More than than 30,000 people are claimed to be at risk of losing their homes in Leeds.
Thousands of hard-pressed families face the stark choice of either keeping their homes or benefits under new Government reforms.
More than 16,369 households in Leeds and Wakefield could be affected by the controversial ‘bedroom tax’ according to figures released by the National Housing Federation.
The reform, which will be rolled out in April, means that people living in council or social housing with a ‘spare’ bedroom could face cuts to their benefits.
Some of the worst affected areas in the city would include Burmantofts and Richmond Hill, Killingbeck and Seacroft and Middleton Park.
Leeds City Council’s housing boss Coun Peter Gruen (Lab, Cross Gates and Whinmoor) said the reform will be a “disaster”.
“We know it’s going to be a disaster,” he said.
“We have seen a 40 per cent increase in people coming to our front door thinking they might be homeless.
“It’s not scare mongering, it’s a fact.”
Households with one ‘empty room’ – even if it is in use – will lose 15 per cent of their benefit while those with two could lose 25 per cent.
Experts have warned that families could end up spiralling into debt or be forced to move – even though there is a social housing shortage in the region.
Figures reveal that council tenants in Leeds look set to lose almost £4million worth of benefits.
Letters are being sent out this week to let council tenants know if they will be affected.
Rob Warm, lead manager for the National Housing Federation in Yorkshire and the Humber, warned families are being penalised.
He said: “It is absolutely penalising families who have got nowhere to move to.
“It is punishing people for not being able to find work in this current environment which is really unfair.
“We know it’s really hard for people across Leeds at the moment.
“Housing costs have spiralled while wages have stood still, so more people than ever are reliant on housing benefit, even in work.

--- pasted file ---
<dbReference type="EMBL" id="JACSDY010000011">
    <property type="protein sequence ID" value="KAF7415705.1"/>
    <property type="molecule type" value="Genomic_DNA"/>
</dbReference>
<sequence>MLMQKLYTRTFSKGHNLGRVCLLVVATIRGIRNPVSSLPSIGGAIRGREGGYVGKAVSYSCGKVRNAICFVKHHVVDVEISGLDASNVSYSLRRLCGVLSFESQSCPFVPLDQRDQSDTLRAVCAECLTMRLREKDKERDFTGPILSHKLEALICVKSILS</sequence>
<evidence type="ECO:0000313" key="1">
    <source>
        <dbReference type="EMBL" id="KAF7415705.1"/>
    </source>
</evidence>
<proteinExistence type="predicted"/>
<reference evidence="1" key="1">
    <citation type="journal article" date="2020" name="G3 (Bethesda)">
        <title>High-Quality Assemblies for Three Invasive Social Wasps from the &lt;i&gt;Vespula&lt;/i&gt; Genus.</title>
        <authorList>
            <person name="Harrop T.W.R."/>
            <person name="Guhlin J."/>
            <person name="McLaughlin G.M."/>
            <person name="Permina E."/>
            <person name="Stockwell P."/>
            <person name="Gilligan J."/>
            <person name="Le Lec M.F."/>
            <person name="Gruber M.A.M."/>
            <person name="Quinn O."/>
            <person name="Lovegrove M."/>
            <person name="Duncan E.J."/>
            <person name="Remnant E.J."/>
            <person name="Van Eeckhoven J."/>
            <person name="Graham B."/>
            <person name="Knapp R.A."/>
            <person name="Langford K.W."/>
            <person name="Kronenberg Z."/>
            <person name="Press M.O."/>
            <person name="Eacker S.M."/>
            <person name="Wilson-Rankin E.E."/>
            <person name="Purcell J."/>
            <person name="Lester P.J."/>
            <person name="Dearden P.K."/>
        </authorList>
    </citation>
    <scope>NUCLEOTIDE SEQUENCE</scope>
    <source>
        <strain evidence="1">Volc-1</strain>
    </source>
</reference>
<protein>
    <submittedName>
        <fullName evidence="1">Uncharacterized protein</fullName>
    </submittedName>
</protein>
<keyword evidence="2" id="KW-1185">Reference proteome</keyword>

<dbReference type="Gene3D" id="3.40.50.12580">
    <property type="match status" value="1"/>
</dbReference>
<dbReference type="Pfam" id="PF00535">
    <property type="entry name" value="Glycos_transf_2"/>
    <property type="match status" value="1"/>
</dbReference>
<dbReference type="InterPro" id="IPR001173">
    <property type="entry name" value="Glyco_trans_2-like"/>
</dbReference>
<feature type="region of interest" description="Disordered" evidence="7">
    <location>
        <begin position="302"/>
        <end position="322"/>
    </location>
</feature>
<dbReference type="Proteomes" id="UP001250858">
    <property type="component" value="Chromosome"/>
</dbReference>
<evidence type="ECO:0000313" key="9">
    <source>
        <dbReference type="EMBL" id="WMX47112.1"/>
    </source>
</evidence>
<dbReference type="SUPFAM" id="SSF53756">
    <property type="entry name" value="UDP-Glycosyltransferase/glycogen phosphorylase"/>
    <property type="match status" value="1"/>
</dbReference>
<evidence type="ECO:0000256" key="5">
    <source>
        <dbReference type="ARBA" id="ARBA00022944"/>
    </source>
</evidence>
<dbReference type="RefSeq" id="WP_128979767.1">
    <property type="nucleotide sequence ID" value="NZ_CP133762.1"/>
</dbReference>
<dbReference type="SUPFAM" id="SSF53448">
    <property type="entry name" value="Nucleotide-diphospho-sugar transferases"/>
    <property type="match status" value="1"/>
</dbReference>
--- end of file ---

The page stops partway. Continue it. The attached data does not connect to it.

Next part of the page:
“Welfare changes will mean there will be less money in the pockets of some of the poorest families in the city.”
Mr Warm warned that the economy in Leeds could suffer as a result of people having to tighten their purse-strings.
He also stressed that there needs to be more investment in new homes in Leeds.
Under the new rules a room could be considered ‘empty’ if children have rooms of their own, rather than sharing, and separated parents who keep a room for their offspring could also be penalised.
People who are disabled, who often have larger homes because of adaptations, could be among those who are hit hard.
And foster carers will receive a cut even where their bedrooms are occupied by foster children, who for housing benefit purposes, do not count as part of the ‘household’.
According to figures from the National Housing Federation, the average weekly rent on a three-bed social housing property in Leeds is £71, which means affected families face losing between £10.65 and £17.75 a week.
When the changes are introduced next year households could lose up to £923 a year.
The housing benefit changes are being introduced as part of the Government’s Welfare Reform Bill.
But Coun Gruen has warned that it is just the first phase of cuts that will hit residents hard.
He added: “This is not just going to hit people you don’t know.
“Most people in Leeds will know someone who has been affected by this.
“It’s only the first phase and there will be further phases of this to come.
“You can’t look at these cuts in isolation.
“Lots of people already say this week I’m going to pay for food, next week utilities and the week after housing because they can’t afford to pay for everything in the same week.
“Whether it is disability reform or housing benefits the Government are deliberately picking on the weakest people in society.”
Jenny Brierley, chief executive of Leeds-based Connect Housing, said there would be help on hand to support tenants coping with the changes.
She added: “Helping tenants cope with the benefit changes is a major priority.
“The drop in Housing Benefit due to under-occupancy is particularly hard to cope with as household budgets are already stretched, whether people are in work or not.
“We estimate that over 350 of our tenants in Leeds alone will be in this position.
“Smaller affordable homes are not available in the numbers needed so moving to a smaller place is simply not an option for most people.”